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Pakistan: Lawyers Condemn Use Of Military In Terrorism Court Panels

The military government in Islamabad has passed an ordinance that allows it to appoint high-ranking military officers to special courts for terrorism trials. The ordinance also allows the government to appoint Inter-Service Intelligence (ISI) agents to the teams providing trial evidence. From Islamabad, RFE/RL correspondent Ron Synovitz examines the new law and the chorus of complaints it has raised within Pakistan's legal community.

Islamabad, 4 February 2002 (RFE/RL) -- Lawyers in Pakistan are protesting an ordinance by President Pervez Musharraf that calls for military officers to essentially serve as judges in trials against alleged terrorists.

The ordinance, which took effect on 31 January, dissolved the system of antiterrorism courts that had existed in Pakistan since 1997. It calls for those courts to be replaced by three-member panels that include two civilian judges and a military officer with the rank of lieutenant colonel or higher.

The two civilian judges are to be appointed jointly by Musharraf's military government and the chief justice of Pakistan's Supreme Court. Military officers on the panels are to be appointed solely by the government.

Lawyers' organizations across Pakistan staged protests during the weekend and issued statements condemning the ordinance as an attempt to interfere with the independence of the judiciary. They are calling for its immediate repeal.

Hamid Khan, president of Pakistan's Supreme Court Bar Association, says it is unconstitutional for civilians to be tried either by a military court or by any court that includes the participation of military personnel. He cited a previous Supreme Court ruling as a legal precedent to support his argument.

The Pakistan and Punjab Bar councils have called for lawyers to strike. Members of the Punjab Bar Council say the ordinance will paralyze Pakistan's judicial system.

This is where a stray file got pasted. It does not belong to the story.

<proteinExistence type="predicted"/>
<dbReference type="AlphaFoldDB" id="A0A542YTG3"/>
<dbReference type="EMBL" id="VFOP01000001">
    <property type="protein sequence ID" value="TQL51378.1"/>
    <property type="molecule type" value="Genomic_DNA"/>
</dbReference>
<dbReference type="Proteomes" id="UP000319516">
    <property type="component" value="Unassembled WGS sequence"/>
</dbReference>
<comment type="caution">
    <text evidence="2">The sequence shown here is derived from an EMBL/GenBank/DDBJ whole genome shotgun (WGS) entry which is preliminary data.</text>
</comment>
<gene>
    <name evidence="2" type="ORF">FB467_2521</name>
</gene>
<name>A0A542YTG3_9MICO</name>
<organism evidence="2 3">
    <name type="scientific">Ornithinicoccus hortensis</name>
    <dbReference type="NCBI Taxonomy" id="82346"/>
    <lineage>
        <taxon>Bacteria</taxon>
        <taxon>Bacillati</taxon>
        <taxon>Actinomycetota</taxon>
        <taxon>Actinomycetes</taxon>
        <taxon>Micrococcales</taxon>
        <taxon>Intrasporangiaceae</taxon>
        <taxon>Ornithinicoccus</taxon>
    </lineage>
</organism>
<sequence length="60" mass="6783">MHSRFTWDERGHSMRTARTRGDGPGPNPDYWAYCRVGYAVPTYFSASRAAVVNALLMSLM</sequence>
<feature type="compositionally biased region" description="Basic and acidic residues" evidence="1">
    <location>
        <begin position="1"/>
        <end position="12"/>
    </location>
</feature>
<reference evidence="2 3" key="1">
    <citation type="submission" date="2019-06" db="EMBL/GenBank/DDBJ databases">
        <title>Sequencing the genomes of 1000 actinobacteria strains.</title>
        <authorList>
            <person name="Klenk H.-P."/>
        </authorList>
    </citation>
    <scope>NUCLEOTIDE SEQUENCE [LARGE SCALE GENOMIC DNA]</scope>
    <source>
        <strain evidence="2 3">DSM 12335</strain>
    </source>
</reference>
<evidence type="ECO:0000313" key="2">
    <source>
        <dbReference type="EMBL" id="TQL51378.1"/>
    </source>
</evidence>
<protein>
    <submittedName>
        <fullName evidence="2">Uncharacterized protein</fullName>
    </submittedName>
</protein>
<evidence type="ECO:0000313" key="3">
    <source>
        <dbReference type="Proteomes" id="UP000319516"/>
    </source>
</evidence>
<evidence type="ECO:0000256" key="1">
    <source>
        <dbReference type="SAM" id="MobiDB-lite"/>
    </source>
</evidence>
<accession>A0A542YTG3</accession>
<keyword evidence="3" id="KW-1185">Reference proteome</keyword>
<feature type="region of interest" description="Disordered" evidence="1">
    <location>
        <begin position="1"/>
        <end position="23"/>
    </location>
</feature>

On 2 February, in an emergency meeting of the District Bar Association in Gujranwala, lawyers passed a unanimous resolution pledging that none of its members would appear before the new panels. Those lawyers also said they would start wearing black armbands in court today as a sign of their opposition to military officers on the antiterrorism courts.

Government officials in Islamabad say the changes are necessary because the previous antiterrorism courts had not performed satisfactorily. They also argue that the inclusion of military officers on the panels will give a greater sense of security to witnesses. But Pakistani lawyers are challenging that claim.

The Chief Justices Committee also has opposed the ordinance. It released what it said is a list of the government's failures to support the previous antiterrorism court system.

Under the ordinance, the new antiterrorism courts will have jurisdiction in cases involving kidnapping for ransom, hostage-taking, or hijacking -- as well as inciting religious, ethnic, or sectarian hatred. It also says the three-member panels will hear cases involving those accused of training others for acts of terrorism. Trials can be held in jails or other containment areas.

The new antiterrorism courts have the power to issue the full range of sentences available under Pakistani laws -- including the death penalty. Any rulings require support from at least two of the three panel members.

Another significant provision in the new ordinance is that all pending cases before the previous antiterrorism courts will be transferred to the three-member panels.

That includes trials against those arrested after Islamabad came under international pressure to crack down on the groups that India accuses of orchestrating a series of recent attacks in Indian-controlled Kashmir -- as well as the mid-December bombing of the Indian parliament in New Delhi that killed 14 people

The ordinance also gives Islamabad's military government the power to appoint agents from Pakistan's intelligence service -- the ISI -- to the investigation teams that gather the evidence for terrorism trials.

Officials in New Delhi say it is a conflict of interest for ISI agents to have a role in terrorism investigations. India has accused the ISI of being directly involved in terrorism by allegedly supporting groups that orchestrated the attack on the Indian parliament as well as attacks in Indian-controlled Kashmir.

The Indian government alleges that Islamabad's military government is using terrorism as an instrument of state policy in order to achieve its stated goal of gaining control over the disputed Muslim-dominated province of Kashmir.

Islamabad denies these allegations. It has responded by accusing India of involvement in recent terrorist attacks in order to discredit Islamabad -- including the kidnapping in Pakistan in January of "The Wall Street Journal" reporter Daniel Pearl.